In July, we reported on the Great Resignation. With record numbers of resignations, there’s a huge labor shortage in the United States. Although there were many speculations about the reasons why, from “lazy” millennials to the number of deaths from Covid. Just recently, CNN reported that in November another 3.6 million Americans left the labor force. It’s been suggested that the younger generations don’t want to work but retiring Boomers might be the bigger culprit.
Why Boomers are leaving the labor force
CNN Business reports that 90% of the Americans who left the workplace were over 55 years old. It’s now being suggested that many of the people who have left the labor force since the beginning of the pandemic were older Americans, not Millennials or Gen Z, as we originally thought. Here are the reasons why:
- Boomers are more concerned about catching COVID-19 than their younger counterparts, so they aren’t returning to work. Boomers are less willing to risk their health.
- The robust real estate market has benefitted Boomers, who have more equity in their homes. Boomers have more options on the table than just returning to work.
- Employers aren’t creating or posting jobs that lure people out of retirement or those near retirement age.
As Boomers retire, how does this impact the overall labor economy?
According to CNN Business, there are signs that the labor shortage is abating. Employers are starting to see record number of applicants to most posted jobs. FedEx, for example, just got 111,000 applications in one week, the highest it has ever recorded. The U.S. Bureau of Labor Statistics projects that the pandemic-induced increase in retirement is only temporary. People who retired due to the risk of the pandemic will return to work as new strategies emerge to reduce the risk to their health. With new varients popping up, we will have to keep an eye on how the trend ultimately plays out.
Is the real estate industry endorsing Carson’s nomination to HUD?
(BUSINESS NEWS) Ben Carson’s initial appointment to HUD was controversial given his lack of experience in housing, but what is the pulse now?
NAR strongly backs Dr. Carson’s nomination
When President-Elect Donald Trump put forth Dr. Ben Carson’s name as the nominee for Secretary of Housing and Urban Development, NAR President William E. Brown said, “While we’ve made great strides in recent years, far more can be done to put the dream of homeownership in reach for more Americans.”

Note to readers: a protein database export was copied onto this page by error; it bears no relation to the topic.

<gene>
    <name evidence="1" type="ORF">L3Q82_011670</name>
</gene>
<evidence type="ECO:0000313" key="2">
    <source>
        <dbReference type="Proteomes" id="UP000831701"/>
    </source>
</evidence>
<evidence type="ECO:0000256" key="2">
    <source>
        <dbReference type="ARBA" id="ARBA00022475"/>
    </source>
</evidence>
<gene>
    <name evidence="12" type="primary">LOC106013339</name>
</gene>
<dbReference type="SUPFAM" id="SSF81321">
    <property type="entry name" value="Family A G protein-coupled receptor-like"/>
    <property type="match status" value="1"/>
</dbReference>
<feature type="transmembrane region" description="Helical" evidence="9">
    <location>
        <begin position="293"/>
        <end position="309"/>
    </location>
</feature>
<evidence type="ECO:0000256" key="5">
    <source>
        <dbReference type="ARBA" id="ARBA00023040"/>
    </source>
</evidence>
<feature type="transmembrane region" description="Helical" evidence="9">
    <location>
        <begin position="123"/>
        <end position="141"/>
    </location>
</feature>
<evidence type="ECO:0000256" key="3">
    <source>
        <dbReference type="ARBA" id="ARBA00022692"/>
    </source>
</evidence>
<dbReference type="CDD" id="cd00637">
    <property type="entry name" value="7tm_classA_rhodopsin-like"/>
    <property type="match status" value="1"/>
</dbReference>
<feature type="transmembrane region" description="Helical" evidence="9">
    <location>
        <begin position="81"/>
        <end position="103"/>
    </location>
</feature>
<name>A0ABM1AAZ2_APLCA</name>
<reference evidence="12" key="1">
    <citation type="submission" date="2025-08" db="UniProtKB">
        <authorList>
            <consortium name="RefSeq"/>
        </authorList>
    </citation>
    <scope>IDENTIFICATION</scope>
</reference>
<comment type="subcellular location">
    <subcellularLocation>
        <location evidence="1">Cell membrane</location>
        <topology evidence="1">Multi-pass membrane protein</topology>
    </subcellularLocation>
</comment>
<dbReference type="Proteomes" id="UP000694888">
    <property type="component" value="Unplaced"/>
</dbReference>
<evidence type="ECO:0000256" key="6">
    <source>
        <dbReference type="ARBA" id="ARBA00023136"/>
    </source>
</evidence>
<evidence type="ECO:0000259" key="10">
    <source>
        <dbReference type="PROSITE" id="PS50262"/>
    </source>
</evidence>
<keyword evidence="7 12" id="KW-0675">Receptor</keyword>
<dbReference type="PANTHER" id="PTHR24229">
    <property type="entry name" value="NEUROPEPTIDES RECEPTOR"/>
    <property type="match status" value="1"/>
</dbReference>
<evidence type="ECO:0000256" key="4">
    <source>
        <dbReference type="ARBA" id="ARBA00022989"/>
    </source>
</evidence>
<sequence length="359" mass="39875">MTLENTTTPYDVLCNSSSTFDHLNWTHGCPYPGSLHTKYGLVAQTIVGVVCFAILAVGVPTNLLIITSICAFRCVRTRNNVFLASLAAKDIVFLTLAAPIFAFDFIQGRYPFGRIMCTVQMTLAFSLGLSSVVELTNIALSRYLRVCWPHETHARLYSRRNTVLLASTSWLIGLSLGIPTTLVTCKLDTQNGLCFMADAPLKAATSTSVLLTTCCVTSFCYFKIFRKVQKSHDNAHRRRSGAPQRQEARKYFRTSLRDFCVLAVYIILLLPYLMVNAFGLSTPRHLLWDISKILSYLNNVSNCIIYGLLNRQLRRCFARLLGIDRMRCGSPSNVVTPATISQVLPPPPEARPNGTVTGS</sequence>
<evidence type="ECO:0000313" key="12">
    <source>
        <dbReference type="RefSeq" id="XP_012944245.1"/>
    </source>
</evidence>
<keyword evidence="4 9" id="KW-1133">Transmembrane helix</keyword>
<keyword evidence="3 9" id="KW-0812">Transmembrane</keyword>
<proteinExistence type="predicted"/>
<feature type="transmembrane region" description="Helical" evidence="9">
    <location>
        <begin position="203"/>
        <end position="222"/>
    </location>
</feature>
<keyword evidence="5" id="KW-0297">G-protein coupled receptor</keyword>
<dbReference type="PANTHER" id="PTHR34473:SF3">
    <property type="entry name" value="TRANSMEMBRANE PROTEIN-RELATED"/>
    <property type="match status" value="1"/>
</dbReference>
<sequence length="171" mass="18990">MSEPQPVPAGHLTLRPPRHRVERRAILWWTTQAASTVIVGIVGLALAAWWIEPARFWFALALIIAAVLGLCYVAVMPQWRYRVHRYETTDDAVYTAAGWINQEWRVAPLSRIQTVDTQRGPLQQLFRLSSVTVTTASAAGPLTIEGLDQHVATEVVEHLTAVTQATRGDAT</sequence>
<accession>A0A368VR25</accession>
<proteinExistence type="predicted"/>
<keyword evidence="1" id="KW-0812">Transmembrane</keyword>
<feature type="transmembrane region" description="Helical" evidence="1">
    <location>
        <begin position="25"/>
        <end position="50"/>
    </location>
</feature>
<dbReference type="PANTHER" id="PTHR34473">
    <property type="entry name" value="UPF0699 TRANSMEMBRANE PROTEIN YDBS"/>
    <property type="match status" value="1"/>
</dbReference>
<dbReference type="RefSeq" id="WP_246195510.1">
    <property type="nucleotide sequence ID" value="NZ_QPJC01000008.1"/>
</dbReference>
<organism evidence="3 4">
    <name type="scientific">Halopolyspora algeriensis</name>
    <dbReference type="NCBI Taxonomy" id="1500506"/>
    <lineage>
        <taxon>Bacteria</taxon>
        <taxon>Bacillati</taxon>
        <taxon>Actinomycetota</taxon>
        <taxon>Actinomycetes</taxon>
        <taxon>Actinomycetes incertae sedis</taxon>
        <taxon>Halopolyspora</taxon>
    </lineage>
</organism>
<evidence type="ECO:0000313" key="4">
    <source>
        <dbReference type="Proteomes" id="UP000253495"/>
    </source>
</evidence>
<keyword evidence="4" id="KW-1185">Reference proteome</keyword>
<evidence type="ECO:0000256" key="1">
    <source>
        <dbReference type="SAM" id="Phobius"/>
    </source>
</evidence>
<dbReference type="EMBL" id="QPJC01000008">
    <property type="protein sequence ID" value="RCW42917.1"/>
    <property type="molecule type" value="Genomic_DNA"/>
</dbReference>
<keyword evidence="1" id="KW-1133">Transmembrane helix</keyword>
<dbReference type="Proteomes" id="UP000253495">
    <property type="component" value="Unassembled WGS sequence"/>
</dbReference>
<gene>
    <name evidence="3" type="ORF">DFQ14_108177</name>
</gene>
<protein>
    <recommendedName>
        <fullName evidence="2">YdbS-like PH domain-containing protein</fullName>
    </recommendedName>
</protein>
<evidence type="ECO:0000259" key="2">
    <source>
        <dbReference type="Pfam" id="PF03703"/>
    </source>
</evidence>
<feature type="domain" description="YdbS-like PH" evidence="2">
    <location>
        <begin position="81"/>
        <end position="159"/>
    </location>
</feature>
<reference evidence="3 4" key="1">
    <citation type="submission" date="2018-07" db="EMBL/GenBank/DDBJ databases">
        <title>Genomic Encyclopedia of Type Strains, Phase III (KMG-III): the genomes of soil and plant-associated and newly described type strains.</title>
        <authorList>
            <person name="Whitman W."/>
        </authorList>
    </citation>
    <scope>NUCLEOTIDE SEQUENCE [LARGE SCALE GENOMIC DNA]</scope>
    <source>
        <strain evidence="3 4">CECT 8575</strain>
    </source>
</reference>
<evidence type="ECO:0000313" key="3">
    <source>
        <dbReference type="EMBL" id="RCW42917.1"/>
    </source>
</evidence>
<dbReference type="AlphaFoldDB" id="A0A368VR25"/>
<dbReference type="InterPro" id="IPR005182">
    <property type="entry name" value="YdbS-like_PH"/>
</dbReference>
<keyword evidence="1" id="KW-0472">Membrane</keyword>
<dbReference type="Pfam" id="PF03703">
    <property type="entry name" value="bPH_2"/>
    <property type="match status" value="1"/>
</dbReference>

At the time of nomination, the National Association of Realtors (the largest trade organization in the nation) offered a positive tone regarding Dr. Carson and said the industry looks forward to working with him. But does that hold true today?
The confirmation hearings yesterday were far less controversial than one would expect, especially in light of how many initially reacted to his nomination. Given his lack of experience in housing, questions seemed to often center around protecting the LGBT community and veterans, both of which he pledged to support.
In fact, Dr. Carson said the Fair Housing Act is “one of the best pieces of legislation we’ve ever had in this country,” promising to issue a “world-class plan” for housing upon his confirmation…
Job openings hit 14-year high, signaling economic improvement
The volume of job openings is improving, but not across all industries. The overall economy is improving, but not evenly across all career paths.
Job openings hit a high point
To understand the overall business climate, the U.S. Labor Department studies employment, today releasing data specific to job vacancies. According to the department’s Job Openings and Labor Turnover Survey (JOLT) for April, job openings rose to 5.38 million, the highest seen since December 2000, and a significant jump from March’s 5.11 million vacancies. Although a lagging indicator, it shows strength in the labor market.
The Labor Department reports that the number of hires in April fell to 5 million, which indicates a weak point in the strong report, and although the volume remains near recent highs, this indicates a talent gap and highlights the number of people who have left the labor market and given up on looking for a job.
Good news, bad news, depending on your profession
That said, another recent Department report notes that employers added 221,000 jobs in April and 280,000 in May, but the additions are not evenly spread across industries. Construction jobs rose in April, but dipped in professional and business services, hospitality, trade, and transportation utilities. In other words, white collar jobs are down, blue collar jobs are up, which is good or bad news depending on your profession.
Additionally, the volume of people quitting their jobs was 2.7 million in April compared to the seven-year high of 2.8 million in March. Economists follow this number as a metric for gauging employee confidence in finding their next job.
If you’re in the market for a job, there are an increasing number of openings, so your chance of getting hired is improving, but there is a caveat – not all industries are enjoying improvement.
If you’re hiring talent, you’ll still get endless resumes, but there appears to be a growing talent gap for non-labor jobs, so you’re not alone in struggling to find the right candidate.
Economists suspect the jobs market will continue to improve as a whole, but this data does not pertain to every industry.